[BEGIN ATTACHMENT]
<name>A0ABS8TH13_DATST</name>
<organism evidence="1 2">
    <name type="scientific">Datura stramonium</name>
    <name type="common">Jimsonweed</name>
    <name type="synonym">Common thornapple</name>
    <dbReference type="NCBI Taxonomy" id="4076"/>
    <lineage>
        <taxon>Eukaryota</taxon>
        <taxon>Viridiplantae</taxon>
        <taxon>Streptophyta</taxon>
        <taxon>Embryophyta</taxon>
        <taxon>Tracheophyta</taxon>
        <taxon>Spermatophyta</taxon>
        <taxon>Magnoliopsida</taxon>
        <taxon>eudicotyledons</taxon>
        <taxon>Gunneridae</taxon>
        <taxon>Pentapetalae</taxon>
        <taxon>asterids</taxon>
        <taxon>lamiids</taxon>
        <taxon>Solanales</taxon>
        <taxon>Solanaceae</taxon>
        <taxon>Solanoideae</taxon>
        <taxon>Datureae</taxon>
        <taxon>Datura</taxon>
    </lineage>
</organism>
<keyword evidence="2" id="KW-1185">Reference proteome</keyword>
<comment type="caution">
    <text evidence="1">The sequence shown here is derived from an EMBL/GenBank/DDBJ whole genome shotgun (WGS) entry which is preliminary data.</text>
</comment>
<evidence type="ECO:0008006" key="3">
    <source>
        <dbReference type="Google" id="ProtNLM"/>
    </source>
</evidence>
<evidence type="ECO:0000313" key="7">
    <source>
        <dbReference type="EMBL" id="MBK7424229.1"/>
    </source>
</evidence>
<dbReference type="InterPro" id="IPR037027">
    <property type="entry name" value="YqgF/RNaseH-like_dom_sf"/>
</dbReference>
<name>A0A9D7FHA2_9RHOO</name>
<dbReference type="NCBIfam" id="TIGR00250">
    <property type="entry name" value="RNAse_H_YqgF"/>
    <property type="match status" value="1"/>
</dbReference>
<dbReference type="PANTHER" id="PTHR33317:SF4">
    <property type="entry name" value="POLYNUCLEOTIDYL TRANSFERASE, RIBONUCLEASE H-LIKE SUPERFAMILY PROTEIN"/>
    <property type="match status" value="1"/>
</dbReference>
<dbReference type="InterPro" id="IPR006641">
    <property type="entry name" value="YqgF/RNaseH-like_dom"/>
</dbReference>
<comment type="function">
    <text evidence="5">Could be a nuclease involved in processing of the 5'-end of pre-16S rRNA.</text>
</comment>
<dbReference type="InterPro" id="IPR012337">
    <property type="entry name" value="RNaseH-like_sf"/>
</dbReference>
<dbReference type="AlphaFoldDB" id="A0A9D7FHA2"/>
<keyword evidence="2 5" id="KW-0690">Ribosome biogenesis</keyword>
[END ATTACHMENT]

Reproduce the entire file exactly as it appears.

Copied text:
<name>A0ABS8TH13_DATST</name>
<organism evidence="1 2">
    <name type="scientific">Datura stramonium</name>
    <name type="common">Jimsonweed</name>
    <name type="synonym">Common thornapple</name>
    <dbReference type="NCBI Taxonomy" id="4076"/>
    <lineage>
        <taxon>Eukaryota</taxon>
        <taxon>Viridiplantae</taxon>
        <taxon>Streptophyta</taxon>
        <taxon>Embryophyta</taxon>
        <taxon>Tracheophyta</taxon>
        <taxon>Spermatophyta</taxon>
        <taxon>Magnoliopsida</taxon>
        <taxon>eudicotyledons</taxon>
        <taxon>Gunneridae</taxon>
        <taxon>Pentapetalae</taxon>
        <taxon>asterids</taxon>
        <taxon>lamiids</taxon>
        <taxon>Solanales</taxon>
        <taxon>Solanaceae</taxon>
        <taxon>Solanoideae</taxon>
        <taxon>Datureae</taxon>
        <taxon>Datura</taxon>
    </lineage>
</organism>
<keyword evidence="2" id="KW-1185">Reference proteome</keyword>
<comment type="caution">
    <text evidence="1">The sequence shown here is derived from an EMBL/GenBank/DDBJ whole genome shotgun (WGS) entry which is preliminary data.</text>
</comment>
<evidence type="ECO:0008006" key="3">
    <source>
        <dbReference type="Google" id="ProtNLM"/>
    </source>
</evidence>
<evidence type="ECO:0000313" key="7">
    <source>
        <dbReference type="EMBL" id="MBK7424229.1"/>
    </source>
</evidence>
<dbReference type="InterPro" id="IPR037027">
    <property type="entry name" value="YqgF/RNaseH-like_dom_sf"/>
</dbReference>
<name>A0A9D7FHA2_9RHOO</name>
<dbReference type="NCBIfam" id="TIGR00250">
    <property type="entry name" value="RNAse_H_YqgF"/>
    <property type="match status" value="1"/>
</dbReference>
<dbReference type="PANTHER" id="PTHR33317:SF4">
    <property type="entry name" value="POLYNUCLEOTIDYL TRANSFERASE, RIBONUCLEASE H-LIKE SUPERFAMILY PROTEIN"/>
    <property type="match status" value="1"/>
</dbReference>
<dbReference type="InterPro" id="IPR006641">
    <property type="entry name" value="YqgF/RNaseH-like_dom"/>
</dbReference>
<comment type="function">
    <text evidence="5">Could be a nuclease involved in processing of the 5'-end of pre-16S rRNA.</text>
</comment>
<dbReference type="InterPro" id="IPR012337">
    <property type="entry name" value="RNaseH-like_sf"/>
</dbReference>
<dbReference type="AlphaFoldDB" id="A0A9D7FHA2"/>
<keyword evidence="2 5" id="KW-0690">Ribosome biogenesis</keyword>